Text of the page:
So far, about half the women surveyed said they recognize these, shall we say, regrettable sales tactics. But the other half say they have no problem in their local bike shop, or that their shop has improved. It makes me think that things are changing, but we have yet to reach the tipping point when it comes to the female cycling consumer. There are truly great cycling products available for women nowadays. So why are they not making it on the the floor the of local bike shop?  Why are these bike shops still not connecting with their female clientele?

Could it be that they need a lesson on “Selling to Women?”

This was the title of a seminar I attended at Interbike, put on the Outdoor Industries Women’s Coalition. It was a wonderful seminar and panel discussion; I personally walked away with new ways to help women feel more comfortable and confident about cycling purchases, and the whole shopping experience while in their local bike shop.

However I couldn’t help but notice that most of the audience were female. I have to say, it felt a bit like preaching to the choir. Why didn’t male dealers/buyers/ local bike shops owners jump at this chance to learn about how to easily increase their customer base?

Guys, if you were at Interbike,why didn’t you check out this seminar? What would get you to go to a seminar like this?

Members of the press who attended, what did you think? (By all means, post a link to your site in the comments).

(coming soon: Women’s Products at Interbike: A First Look)

Have Things Changed for Women in Bike Shops?

About a year ago, I made this cartoon series called “Jane Meets Bike Shop”. I’ve reposted two of them here.
Would it surprise you if I said that this was actually more than just a joke?

These were based on a compilation of real experiences of many women. OK, perhaps with a bit a humor and sarcasm, but my question today is:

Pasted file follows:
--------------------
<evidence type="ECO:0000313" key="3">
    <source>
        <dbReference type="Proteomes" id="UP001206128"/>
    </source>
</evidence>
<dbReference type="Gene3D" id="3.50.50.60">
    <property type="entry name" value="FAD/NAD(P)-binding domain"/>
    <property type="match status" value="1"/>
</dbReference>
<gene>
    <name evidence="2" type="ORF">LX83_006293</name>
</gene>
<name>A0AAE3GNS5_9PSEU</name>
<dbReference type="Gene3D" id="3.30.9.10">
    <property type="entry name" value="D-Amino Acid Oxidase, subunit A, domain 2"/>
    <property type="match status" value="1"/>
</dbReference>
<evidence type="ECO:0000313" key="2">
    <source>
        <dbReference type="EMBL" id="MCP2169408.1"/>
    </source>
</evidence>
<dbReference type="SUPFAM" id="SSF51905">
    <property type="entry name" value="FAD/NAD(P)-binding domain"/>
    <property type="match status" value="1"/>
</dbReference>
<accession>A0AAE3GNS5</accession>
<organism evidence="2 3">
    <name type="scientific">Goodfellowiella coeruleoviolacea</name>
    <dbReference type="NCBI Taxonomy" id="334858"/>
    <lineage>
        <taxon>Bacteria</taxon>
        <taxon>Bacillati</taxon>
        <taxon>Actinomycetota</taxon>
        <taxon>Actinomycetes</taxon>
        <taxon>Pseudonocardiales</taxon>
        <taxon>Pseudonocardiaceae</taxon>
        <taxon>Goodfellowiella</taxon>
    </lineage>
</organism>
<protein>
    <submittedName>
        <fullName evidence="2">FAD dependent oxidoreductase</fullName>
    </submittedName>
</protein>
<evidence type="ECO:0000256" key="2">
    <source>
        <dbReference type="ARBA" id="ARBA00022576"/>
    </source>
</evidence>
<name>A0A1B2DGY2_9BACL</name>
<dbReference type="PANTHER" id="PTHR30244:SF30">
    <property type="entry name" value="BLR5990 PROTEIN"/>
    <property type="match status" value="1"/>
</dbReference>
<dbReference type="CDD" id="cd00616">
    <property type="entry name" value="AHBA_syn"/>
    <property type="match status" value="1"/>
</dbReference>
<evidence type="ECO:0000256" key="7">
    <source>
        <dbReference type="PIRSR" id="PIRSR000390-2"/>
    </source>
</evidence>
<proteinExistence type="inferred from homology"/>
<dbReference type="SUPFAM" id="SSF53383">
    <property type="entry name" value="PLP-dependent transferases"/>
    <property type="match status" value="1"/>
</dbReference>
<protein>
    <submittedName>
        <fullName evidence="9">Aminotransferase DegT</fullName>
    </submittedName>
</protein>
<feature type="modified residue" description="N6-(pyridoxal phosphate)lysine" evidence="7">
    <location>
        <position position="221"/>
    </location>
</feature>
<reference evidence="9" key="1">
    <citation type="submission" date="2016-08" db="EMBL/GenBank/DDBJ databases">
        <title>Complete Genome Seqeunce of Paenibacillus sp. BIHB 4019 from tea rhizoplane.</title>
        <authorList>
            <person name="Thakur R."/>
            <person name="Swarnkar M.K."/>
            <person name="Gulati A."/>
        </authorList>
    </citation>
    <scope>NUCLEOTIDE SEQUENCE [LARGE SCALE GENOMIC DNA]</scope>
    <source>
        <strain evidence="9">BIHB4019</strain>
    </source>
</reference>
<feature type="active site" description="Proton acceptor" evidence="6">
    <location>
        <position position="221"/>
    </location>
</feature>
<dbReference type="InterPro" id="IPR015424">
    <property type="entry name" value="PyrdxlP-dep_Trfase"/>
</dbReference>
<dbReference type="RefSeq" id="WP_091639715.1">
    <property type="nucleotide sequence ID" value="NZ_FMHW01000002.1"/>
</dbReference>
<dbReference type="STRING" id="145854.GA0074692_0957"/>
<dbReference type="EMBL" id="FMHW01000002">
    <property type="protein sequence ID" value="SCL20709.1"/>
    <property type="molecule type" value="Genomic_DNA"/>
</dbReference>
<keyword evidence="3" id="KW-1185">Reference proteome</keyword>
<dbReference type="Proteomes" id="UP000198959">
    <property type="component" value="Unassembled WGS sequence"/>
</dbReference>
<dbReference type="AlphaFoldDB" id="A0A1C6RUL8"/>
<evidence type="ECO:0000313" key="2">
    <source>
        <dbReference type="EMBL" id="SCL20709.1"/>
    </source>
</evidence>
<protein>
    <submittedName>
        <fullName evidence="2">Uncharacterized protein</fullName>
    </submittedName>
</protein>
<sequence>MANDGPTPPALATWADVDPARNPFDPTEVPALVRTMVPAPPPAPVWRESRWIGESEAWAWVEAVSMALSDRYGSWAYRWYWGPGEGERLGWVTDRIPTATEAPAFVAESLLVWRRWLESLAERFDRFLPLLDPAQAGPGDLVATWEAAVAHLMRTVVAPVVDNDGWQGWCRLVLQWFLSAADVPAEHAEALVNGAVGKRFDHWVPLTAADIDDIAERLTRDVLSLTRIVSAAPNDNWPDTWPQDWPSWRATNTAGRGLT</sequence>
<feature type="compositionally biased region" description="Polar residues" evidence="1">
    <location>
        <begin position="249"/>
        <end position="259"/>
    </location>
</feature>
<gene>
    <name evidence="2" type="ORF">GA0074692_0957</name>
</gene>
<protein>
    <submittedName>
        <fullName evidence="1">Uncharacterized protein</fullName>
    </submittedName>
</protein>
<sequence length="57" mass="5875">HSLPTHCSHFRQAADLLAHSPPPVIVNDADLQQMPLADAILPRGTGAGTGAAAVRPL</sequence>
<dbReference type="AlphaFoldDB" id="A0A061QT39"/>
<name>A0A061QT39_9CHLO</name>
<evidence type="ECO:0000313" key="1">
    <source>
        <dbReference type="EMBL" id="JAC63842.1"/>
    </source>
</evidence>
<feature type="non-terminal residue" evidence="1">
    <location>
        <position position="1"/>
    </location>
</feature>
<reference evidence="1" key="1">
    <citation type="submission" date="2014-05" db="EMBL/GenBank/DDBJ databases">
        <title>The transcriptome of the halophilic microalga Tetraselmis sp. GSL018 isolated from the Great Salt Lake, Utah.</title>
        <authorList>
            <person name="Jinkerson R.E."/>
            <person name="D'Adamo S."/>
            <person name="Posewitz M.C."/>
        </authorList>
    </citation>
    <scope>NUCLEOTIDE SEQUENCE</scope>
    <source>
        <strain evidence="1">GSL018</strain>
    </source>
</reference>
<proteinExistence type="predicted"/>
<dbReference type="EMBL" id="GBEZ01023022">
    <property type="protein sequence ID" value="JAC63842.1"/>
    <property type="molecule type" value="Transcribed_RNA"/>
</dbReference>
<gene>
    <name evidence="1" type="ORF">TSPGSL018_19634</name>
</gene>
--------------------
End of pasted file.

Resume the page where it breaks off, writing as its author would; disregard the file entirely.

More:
Have things changed over the past year?
Is it any easier for a woman to “through a leg over” a bike in her size, at the bike shop? Are women getting treated with more respect as a consumer, at the bike shop?

Take a look, then take the quick poll at the bottom. (please leave a comment, if you like).

Jane Meets Bike Shop

Some women of a town would like to enjoy riding their bike. However, the one “good” shop in town just isn’t very good when it comes to understanding the female cyclist.



Mountain Bike Review: Specialized Safire Comp Women’s Full Suspension MTB

August 30, 2010

I tested the 2010 Susan Komen Limited Edition Version from Bear Valley Bikes

I tested the Susan Komen Limited Edition Version from Bear Valley Bikes

Small Safire from Bear Valley Bikes

The Demo Bike

TESTED: Specialized Safire Comp, Susan Komen Edition from Bear Valley Bikes

Price: $2400 for the Comp (tested),  to $7400 for the Carbon Fiber Top o’ the Line Pro Version

Bike Size: Small, with an Effective Top Tube of 540mm,  Weight: 27lbs

Rider Size: 5’4″  Back Length: 545mm (find out why that’s important HERE). Weight: 120lbs (135lbs with gear).

Terrain: Big Bear, California

(The Exact Specs can be found on Product Wiki HERE, or BikPedia HERE


Spec Highlights:

  • FRAME: Safire FSR M5 manipulated alloy frame w/ women’s ORE TT/DT, sealed cartridge bearing pivots, DMD front, replaceable derailleur hanger, disc only, 120mm travel
  • REAR SHOCK: Fox Triad, custom on-the-fly 3-position switch 1) lock out 2) Open 3) ProPedal pedal assisting damping, rebound adj., 7.25×1.75″
  • FORK: Fox F130 RL, 130mm travel, compression and rebound adj. w/ LO, alloy steerer
  • FRONT BRAKE: Custom Avid Elixir SL, alloy backed semi-met organic pads, 160mm rotor
  • REAR BRAKE: Custom Avid Elixir SL, alloy backed semi-met organic pads,S/M: 140mm, L: 160mm rotor
  • BRAKE LEVERS: Custom Avid Elixir SL Hydraulic, tool-less adj. reach
  • FRONT DERAILLEUR: Shimano M660 SLX, DMD, top swing, dual pull
  • REAR DERAILLEUR: SRAM X-9, 9-speed, mid cage
  • SHIFT LEVERS: SRAM X-7, aluminum trigger

SPECIALIZED OFF-ROAD: A REAL WOMAN’S BIKE